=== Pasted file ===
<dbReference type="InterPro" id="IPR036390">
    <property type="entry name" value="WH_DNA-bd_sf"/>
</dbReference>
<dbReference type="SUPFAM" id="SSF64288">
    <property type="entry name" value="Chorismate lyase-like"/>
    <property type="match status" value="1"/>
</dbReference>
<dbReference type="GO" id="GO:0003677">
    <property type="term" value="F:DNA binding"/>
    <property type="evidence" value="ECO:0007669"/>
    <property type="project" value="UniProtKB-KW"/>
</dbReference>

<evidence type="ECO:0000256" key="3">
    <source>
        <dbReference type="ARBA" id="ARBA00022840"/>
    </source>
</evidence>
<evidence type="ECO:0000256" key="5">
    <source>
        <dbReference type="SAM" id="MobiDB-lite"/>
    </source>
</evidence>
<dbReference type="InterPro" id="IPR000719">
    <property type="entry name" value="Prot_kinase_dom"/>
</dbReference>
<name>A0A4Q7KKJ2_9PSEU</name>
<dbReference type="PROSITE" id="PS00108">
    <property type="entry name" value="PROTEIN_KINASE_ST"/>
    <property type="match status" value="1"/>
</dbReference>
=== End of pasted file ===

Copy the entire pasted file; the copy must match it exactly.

<dbReference type="InterPro" id="IPR036390">
    <property type="entry name" value="WH_DNA-bd_sf"/>
</dbReference>
<dbReference type="SUPFAM" id="SSF64288">
    <property type="entry name" value="Chorismate lyase-like"/>
    <property type="match status" value="1"/>
</dbReference>
<dbReference type="GO" id="GO:0003677">
    <property type="term" value="F:DNA binding"/>
    <property type="evidence" value="ECO:0007669"/>
    <property type="project" value="UniProtKB-KW"/>
</dbReference>

<evidence type="ECO:0000256" key="3">
    <source>
        <dbReference type="ARBA" id="ARBA00022840"/>
    </source>
</evidence>
<evidence type="ECO:0000256" key="5">
    <source>
        <dbReference type="SAM" id="MobiDB-lite"/>
    </source>
</evidence>
<dbReference type="InterPro" id="IPR000719">
    <property type="entry name" value="Prot_kinase_dom"/>
</dbReference>
<name>A0A4Q7KKJ2_9PSEU</name>
<dbReference type="PROSITE" id="PS00108">
    <property type="entry name" value="PROTEIN_KINASE_ST"/>
    <property type="match status" value="1"/>
</dbReference>